If you're a customer of SSE in the UK your gas and electricity prices will be going up today. SSE, which also trades as Southern Electric, Swalec and Scottish Hydro, announced the price rises on 10 October and was the first of the big six energy providers to do so. Prices go up by an average of 8.2% from today.

    Sign in Tesco

    A shocking grammatical error from Tesco. Attaque de puce @ayemiy tweets: "Who let this apostrophe fail fly? I sort of expect it from the local corner shop, but @Tesco?"

    Pills coming out of a bottle

    Nine major drugmakers have said in the Daily Telegraph that the NHS needs to widen the range of medicines it uses, and that too many key drugs are blocked. The letter comes days after the government agreed a price-freeze on branded medicine with its suppliers. They've accepted the freeze, but threaten that failure to act will harm the public's health.

    Specimen polymer banknotes

    The Bank of England's consultation on introducing polymer banknotes ends today. It will make a decision in December and, if approved, the new wipe-clean notes could be introduced in 2016.

    CHILDREN IN NEED Via Twitter

    Michael McMahon who teaches macroeconomics at the University of Warwick tweets: "Well done first year macro students! You donated £188.24 to see me lecture in a blue afro wig. #childreninneed @warwickecon" The Live Page expects photos for Monday.

    PEARSON PLANS 0935: BBC World News

    More from the interview with Pearson chief executive John Fallon on World Business Report. He says he's "not sure why there are rumours" about Pearson selling the Financial Times, adding it is "incredibly successful" and "in robust health".

    Ed Miliband in Asda, Clapham Junction

    Some might not know the price of a pint of milk, but politicians just can't get enough of supermarkets. What's going on? The BBC's Brian Wheeler takes a closer look with this entertaining photo story on the phenomenon.


    There's a story in the Times today about the development of airline seats that can adjust to fit "jumbo" passengers. You could pay more for a wider seat or less for a narrower one. And the really cool thing is that if you are travelling in a group you would be able to adjust the width of the seats in the row to, for example, give more space to adults and less to children!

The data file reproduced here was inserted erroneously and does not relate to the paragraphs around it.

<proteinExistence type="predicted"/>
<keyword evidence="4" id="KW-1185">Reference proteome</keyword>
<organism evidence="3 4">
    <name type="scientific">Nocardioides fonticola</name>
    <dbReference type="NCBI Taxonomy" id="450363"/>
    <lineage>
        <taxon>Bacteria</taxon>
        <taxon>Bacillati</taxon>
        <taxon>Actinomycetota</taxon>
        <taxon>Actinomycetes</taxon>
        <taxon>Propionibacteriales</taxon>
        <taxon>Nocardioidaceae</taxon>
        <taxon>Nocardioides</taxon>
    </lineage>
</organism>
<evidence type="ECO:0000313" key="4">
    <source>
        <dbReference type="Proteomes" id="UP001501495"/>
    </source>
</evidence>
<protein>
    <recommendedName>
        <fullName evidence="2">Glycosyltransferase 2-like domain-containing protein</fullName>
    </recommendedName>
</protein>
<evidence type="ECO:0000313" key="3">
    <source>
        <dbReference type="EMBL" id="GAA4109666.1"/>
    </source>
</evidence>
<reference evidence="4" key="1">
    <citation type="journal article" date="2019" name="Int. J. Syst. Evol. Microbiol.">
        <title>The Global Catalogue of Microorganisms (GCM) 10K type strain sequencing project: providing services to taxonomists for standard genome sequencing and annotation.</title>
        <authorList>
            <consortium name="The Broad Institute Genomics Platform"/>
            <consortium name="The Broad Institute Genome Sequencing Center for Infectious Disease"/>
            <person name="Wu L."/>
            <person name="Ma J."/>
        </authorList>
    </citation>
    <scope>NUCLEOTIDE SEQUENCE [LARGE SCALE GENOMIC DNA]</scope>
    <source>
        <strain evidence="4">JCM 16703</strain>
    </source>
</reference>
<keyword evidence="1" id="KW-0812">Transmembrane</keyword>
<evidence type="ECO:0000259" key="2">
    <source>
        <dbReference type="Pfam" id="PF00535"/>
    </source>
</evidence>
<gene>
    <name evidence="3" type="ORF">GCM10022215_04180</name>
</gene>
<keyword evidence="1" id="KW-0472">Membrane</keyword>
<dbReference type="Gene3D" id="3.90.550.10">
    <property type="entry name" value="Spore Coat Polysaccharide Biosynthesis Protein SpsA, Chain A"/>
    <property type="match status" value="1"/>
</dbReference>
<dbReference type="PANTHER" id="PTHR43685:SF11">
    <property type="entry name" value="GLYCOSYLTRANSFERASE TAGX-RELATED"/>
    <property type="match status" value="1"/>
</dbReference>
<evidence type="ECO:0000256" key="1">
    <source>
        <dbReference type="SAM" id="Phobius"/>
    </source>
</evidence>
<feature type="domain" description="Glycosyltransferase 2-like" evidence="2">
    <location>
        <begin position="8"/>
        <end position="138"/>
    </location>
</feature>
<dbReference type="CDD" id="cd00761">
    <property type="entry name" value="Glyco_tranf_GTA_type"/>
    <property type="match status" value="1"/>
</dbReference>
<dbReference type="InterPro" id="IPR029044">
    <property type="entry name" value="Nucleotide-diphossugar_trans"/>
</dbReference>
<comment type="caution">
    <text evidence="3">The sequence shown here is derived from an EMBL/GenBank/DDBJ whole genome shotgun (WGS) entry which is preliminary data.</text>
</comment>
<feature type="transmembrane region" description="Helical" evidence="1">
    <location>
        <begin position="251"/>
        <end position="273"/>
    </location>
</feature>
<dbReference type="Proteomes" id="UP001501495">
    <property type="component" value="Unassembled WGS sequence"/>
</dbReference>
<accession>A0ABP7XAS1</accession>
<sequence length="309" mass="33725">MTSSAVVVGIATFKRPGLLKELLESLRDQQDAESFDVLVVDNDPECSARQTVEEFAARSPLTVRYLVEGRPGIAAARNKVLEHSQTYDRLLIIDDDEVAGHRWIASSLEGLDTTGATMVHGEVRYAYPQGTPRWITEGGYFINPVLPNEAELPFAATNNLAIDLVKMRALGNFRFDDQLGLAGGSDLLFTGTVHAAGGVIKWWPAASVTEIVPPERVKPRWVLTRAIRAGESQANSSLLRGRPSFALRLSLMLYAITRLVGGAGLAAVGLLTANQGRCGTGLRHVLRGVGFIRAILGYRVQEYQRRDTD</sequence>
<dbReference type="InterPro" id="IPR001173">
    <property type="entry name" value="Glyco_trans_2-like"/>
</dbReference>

Let's take a look at the markets. The Dow Jones in New York hit another record high yesterday following the Janet Yellen hearings in Congress. European markets are unimpressed, with the FTSE 100 in London up 0.3%, The Dax in Frankfurt down 0.1% and the Cac 40 in Paris barely changed. The Nikkei in Tokyo rose 2% to close above 15,000 for the first time for six months, while in Hong Kong, the Hang Seng rose 1.7%.


    That's all for now, folks. Thanks for staying with us for Nationwide's profits and Bonmarche's share price announcement, and that behind-the-scenes video of how John Lewis made its Christmas advert. We'll be back at 06:00 on Monday. See you then.


Join the discussion

  • Send us an SMS to 61124

Comment here

The BBC may edit your comments and not all emails will be published.
Your comments may be published on any BBC media worldwide.

Terms and conditions

BBC © 2014 The BBC is not responsible for the content of external sites. Read more.

This page is best viewed in an up-to-date web browser with style sheets (CSS) enabled. While you will be able to view the content of this page in your current browser, you will not be able to get the full visual experience. Please consider upgrading your browser software or enabling style sheets (CSS) if you are able to do so.